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An arbitration hearing is an alternative dispute resolution forum, in which parties present their respective cases to an arbitrator. The arbitrator then, at the conclusion of the hearing, issues a decision on the matter in question, typically in favor of one party or the other. The specific procedures that are followed in an arbitration hearing can vary and depend, in part, on whether the parties were required by a contractual provision to arbitrate their dispute or if the choice was voluntary. Many contracts that contain an arbitration clause will stipulate the specific procedures to be followed at this hearing. Most are conducted to allow the parties to adequately plead their cases, present evidence, and cross-examine opposing witnesses.
The manner in which an arbitration hearing is conducted may be determined by the specific rules of the forum under whose auspices the hearing falls. Many contracts specify the forum in which arbitrable disputes will be heard. For example, in the United States, many commercial contracts include a provision that disputes will be arbitrated before the rules of the American Arbitration Association (AAA). The AAA has established rules for the conduct of arbitration hearings that, in general, allow each party to make an opening statement, offer documents into evidence, and present witnesses whose testimony is essential to their case.
Since arbitration provides a more expeditious manner of resolving disputes than litigating in the civil court system, dilatory tactics and numerous procedural motions prevalent in civil litigation are generally discouraged by the arbitrators during the hearing. Arbitrators are not bound by the formal rules of evidence. In general, evidence presented must be material and relevant to the issues, or it may be excluded.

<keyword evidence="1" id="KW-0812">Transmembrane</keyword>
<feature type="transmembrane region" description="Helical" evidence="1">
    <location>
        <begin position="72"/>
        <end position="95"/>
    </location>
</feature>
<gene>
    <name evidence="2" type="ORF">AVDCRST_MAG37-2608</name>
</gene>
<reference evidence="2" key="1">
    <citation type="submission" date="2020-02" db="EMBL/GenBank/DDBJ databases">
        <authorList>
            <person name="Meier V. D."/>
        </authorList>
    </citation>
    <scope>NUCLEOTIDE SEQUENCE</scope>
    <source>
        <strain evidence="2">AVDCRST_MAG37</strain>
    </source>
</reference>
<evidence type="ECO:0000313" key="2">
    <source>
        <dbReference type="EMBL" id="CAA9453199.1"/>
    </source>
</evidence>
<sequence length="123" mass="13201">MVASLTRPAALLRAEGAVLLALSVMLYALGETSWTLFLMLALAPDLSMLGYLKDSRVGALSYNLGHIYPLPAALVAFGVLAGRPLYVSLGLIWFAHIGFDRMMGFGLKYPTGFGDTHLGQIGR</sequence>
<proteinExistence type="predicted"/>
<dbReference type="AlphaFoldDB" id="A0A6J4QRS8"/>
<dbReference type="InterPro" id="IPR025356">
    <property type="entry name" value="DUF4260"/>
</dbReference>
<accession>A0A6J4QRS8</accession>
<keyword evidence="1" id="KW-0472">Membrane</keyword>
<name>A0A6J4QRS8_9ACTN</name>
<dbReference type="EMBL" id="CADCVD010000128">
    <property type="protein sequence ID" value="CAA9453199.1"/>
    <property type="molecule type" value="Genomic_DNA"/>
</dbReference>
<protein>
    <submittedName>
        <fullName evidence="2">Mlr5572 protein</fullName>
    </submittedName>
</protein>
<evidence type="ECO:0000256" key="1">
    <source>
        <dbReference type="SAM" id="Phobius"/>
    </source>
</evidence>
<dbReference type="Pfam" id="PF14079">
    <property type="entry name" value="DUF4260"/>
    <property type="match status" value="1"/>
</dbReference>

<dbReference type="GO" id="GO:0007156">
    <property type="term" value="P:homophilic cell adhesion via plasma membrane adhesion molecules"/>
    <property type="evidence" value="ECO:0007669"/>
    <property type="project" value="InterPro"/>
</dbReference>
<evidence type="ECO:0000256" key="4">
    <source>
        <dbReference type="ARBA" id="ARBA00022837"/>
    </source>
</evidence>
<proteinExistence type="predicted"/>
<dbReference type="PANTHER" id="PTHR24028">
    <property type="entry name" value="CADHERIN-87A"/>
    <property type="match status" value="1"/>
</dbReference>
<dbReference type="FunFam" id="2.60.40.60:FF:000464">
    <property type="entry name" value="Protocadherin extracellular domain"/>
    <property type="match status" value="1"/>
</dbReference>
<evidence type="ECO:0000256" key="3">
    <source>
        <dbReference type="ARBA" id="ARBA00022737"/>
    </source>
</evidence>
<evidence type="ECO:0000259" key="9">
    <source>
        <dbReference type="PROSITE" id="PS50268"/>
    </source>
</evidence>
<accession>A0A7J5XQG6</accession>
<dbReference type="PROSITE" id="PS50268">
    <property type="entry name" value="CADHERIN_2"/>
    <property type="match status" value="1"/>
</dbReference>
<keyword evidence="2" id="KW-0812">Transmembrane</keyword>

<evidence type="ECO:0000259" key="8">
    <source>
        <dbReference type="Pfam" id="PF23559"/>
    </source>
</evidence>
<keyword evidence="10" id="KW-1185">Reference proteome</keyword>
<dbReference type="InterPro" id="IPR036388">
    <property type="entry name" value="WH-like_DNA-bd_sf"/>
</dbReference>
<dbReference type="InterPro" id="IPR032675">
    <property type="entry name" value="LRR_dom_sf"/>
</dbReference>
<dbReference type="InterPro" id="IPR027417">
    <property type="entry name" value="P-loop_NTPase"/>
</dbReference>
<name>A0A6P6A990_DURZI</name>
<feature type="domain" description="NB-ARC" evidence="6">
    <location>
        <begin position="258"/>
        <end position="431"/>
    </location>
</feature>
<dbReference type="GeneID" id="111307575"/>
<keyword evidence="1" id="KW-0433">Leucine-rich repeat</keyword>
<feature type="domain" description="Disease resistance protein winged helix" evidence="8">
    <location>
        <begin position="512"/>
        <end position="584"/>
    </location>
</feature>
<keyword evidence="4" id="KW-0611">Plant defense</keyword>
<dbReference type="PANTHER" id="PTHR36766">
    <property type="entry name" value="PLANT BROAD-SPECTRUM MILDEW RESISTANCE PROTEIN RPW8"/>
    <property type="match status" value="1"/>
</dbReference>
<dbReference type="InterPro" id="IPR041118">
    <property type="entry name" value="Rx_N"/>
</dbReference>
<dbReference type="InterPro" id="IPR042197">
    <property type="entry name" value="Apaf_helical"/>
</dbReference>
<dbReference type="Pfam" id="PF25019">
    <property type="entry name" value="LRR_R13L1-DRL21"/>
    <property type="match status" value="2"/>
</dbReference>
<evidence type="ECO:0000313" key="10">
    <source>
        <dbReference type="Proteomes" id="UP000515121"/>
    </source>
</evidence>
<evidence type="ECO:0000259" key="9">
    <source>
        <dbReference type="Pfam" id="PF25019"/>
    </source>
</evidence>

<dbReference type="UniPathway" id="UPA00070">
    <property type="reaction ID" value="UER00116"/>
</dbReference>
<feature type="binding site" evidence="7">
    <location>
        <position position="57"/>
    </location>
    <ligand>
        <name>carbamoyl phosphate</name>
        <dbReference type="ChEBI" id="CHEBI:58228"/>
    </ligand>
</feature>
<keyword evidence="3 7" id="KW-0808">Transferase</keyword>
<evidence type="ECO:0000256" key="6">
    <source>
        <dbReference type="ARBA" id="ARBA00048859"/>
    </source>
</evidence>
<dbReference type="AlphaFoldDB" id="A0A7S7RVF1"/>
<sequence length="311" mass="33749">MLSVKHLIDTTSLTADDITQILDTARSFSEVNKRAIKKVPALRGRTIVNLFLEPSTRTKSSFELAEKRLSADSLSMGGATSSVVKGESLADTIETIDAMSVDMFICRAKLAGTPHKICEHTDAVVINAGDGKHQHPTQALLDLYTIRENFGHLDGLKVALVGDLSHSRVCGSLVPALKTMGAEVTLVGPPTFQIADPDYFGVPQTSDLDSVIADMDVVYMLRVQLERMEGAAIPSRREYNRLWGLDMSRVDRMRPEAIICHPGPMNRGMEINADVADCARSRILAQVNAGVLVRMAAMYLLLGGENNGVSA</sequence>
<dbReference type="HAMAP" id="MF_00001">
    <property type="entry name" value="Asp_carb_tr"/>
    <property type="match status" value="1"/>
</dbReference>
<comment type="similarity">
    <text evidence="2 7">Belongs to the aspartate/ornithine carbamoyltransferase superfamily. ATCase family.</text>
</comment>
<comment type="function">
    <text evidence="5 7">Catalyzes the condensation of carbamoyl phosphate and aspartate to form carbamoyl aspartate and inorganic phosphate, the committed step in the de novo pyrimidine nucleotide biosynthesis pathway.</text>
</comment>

Compared to the conventional proceedings that occur during a civil trial before a jury, the conduct of an arbitration hearing is usually much less formal. Often the arbitration hearing is conducted at a conference table with the aribtrator on one side and the parties, their respective counsel, and witnesses on the opposite side. Such a hearing also differs from a civil trial in that it is not uncommon for the arbitrator — at the conclusion of a witness’s testimony and any cross examination — to ask the witness questions in order to better understand the dispute, so a just decision may be rendered. In a civil trial, a judge rarely intervenes in this manner.
The number of arbitrators who hear a dispute can vary depending on the rules of the forum in which it is conducted, or by prior agreement of the parties. For many simple cases, a single arbitrator may be sufficient to decide the matter. More complex, commercial disputes may require an arbitration hearing with three or more arbitrators.
There are two types of arbitration: binding and non-binding.
In binding arbitration, the parties are required to comply with the ruling of the arbitrator.
Meanwhile, in non-binding arbitration, the arbitrator's ruling is simply a recommendation on how best to resolve the dispute.
In cases that would otherwise go to trial, arbitration is most likely to be binding. The arbitrator acts in place a judge to set an amount for damages, and the losing party must pay that amount or be subject to litigation.
Non-binding arbitration is more common in labor and other disputes where a monetary judgment is not set, but rather a decision on how to proceed with a dispute.